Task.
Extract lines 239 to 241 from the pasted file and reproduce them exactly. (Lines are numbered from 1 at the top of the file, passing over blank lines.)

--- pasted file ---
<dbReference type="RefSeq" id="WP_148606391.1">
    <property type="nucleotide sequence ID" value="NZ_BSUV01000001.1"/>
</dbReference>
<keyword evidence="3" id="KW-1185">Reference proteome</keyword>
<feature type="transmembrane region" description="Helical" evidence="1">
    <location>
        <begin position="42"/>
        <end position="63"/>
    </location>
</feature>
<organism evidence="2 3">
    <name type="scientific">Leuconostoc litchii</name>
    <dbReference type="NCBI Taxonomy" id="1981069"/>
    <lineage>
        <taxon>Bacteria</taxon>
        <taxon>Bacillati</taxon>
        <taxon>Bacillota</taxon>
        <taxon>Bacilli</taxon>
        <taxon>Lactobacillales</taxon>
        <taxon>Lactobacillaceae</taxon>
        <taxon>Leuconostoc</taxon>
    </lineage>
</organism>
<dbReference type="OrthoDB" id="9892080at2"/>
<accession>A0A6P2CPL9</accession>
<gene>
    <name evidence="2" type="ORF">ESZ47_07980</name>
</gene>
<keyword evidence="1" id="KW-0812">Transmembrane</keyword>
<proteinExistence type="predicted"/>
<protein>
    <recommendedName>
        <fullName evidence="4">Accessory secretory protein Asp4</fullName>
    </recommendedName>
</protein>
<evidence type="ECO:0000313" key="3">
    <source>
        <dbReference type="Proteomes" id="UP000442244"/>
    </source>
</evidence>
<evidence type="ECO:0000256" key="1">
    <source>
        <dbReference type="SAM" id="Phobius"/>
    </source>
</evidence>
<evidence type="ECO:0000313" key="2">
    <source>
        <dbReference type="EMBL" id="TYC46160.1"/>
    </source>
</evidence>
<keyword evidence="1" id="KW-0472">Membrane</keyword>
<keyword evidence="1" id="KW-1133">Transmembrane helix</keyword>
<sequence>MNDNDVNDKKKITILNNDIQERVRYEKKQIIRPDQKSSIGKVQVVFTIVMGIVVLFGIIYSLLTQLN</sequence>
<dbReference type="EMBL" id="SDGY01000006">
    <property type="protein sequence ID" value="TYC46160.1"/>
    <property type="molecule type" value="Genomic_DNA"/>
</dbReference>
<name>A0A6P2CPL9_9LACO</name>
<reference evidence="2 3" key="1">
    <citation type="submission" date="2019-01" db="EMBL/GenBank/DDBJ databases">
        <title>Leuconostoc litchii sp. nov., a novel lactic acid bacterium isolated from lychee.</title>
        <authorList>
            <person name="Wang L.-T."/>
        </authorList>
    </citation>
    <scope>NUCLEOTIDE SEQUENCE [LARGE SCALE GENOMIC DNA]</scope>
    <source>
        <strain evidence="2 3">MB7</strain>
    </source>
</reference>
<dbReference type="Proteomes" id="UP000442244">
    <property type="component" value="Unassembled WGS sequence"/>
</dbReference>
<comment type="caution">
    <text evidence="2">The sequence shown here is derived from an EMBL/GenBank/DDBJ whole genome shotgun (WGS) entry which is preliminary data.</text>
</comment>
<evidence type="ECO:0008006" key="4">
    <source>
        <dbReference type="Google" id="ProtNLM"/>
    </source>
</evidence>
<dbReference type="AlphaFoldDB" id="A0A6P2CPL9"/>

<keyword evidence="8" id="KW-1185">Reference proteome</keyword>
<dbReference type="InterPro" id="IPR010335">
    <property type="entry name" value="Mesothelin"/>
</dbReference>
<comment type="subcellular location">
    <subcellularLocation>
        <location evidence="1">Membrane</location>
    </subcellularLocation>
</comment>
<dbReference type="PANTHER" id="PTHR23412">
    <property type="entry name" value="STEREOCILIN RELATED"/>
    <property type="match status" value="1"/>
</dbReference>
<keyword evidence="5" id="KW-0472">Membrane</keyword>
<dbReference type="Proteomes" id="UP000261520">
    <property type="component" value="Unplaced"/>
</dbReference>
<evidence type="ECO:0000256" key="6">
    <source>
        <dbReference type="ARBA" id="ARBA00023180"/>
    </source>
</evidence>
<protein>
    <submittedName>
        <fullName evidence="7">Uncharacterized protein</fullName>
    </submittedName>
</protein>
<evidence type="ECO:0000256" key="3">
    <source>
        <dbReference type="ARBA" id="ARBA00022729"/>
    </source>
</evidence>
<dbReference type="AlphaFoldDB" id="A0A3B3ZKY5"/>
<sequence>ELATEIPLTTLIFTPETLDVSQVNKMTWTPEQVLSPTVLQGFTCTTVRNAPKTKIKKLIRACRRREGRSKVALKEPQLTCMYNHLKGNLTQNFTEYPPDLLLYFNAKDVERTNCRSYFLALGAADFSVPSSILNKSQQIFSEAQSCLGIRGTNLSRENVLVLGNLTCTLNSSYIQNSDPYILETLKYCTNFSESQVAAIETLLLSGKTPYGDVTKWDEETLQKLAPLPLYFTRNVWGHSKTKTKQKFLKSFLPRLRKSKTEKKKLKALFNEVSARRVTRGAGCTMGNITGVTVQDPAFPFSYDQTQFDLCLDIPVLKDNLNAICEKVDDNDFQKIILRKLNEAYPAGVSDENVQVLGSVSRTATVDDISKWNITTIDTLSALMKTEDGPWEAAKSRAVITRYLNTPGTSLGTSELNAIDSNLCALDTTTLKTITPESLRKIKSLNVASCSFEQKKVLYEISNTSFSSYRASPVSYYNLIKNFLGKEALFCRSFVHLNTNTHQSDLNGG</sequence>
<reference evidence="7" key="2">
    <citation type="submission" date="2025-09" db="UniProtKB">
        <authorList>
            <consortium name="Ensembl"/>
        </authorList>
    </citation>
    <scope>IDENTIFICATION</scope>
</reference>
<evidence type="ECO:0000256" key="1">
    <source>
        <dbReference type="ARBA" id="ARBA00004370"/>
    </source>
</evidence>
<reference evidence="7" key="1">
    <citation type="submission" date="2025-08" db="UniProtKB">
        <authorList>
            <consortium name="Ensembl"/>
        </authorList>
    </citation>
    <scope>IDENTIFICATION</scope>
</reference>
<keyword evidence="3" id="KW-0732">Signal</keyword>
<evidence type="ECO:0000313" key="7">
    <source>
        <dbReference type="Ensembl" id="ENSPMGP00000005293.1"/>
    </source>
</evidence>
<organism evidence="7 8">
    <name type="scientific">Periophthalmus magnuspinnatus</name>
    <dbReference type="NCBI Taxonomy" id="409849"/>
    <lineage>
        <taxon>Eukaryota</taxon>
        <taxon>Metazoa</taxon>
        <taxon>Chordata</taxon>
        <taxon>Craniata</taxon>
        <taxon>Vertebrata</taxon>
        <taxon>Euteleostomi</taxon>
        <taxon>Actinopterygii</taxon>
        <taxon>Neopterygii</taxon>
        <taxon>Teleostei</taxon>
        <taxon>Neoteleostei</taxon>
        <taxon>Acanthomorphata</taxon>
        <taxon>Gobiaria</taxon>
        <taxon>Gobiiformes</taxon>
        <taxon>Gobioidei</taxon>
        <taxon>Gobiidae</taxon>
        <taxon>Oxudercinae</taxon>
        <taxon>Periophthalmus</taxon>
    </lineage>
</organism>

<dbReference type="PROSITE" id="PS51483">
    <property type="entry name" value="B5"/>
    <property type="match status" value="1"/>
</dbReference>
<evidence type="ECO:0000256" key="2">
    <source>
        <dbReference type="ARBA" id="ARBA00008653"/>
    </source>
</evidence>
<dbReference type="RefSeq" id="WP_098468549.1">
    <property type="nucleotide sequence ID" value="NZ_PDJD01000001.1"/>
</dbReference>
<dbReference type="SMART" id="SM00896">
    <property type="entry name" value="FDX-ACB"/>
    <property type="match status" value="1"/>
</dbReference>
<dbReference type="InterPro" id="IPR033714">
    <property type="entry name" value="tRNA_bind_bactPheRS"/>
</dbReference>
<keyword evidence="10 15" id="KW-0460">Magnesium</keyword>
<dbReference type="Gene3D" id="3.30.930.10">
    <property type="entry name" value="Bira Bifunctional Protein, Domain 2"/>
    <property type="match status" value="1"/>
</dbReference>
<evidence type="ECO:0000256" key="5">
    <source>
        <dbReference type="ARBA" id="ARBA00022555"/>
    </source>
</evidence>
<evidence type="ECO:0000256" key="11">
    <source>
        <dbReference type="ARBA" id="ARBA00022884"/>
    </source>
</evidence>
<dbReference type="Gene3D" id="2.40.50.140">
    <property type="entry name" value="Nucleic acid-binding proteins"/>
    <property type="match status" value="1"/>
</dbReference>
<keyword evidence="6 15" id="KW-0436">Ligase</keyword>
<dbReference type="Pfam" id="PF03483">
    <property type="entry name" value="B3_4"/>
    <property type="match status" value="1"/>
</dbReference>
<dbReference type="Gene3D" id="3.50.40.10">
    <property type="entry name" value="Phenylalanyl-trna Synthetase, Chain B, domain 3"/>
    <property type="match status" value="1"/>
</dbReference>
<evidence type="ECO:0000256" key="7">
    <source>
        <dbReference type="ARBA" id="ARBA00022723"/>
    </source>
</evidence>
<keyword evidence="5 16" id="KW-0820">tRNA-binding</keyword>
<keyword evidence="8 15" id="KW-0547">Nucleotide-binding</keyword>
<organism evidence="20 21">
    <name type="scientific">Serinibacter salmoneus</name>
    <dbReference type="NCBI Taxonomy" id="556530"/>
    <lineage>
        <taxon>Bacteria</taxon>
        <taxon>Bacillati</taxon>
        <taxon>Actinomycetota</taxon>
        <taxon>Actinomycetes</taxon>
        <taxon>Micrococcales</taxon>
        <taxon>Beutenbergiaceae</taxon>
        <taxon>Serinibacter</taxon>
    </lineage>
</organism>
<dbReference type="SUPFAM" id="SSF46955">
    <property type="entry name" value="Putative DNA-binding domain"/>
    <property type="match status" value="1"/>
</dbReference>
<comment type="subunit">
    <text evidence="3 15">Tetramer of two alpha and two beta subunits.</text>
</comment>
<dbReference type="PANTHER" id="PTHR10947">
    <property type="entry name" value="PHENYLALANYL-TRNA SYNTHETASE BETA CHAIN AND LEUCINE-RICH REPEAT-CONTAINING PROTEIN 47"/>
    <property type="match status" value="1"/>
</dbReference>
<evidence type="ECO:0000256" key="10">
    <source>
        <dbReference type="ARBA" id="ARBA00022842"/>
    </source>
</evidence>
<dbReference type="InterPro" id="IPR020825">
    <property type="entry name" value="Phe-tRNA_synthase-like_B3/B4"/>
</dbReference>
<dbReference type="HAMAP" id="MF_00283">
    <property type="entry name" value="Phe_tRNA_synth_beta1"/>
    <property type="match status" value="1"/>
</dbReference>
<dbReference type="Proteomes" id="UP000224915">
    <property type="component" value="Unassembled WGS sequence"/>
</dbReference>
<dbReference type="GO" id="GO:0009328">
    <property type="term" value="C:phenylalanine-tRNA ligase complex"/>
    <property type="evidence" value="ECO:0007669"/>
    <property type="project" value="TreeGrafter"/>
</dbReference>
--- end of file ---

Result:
    <text evidence="3 15">Tetramer of two alpha and two beta subunits.</text>
</comment>
<dbReference type="PANTHER" id="PTHR10947">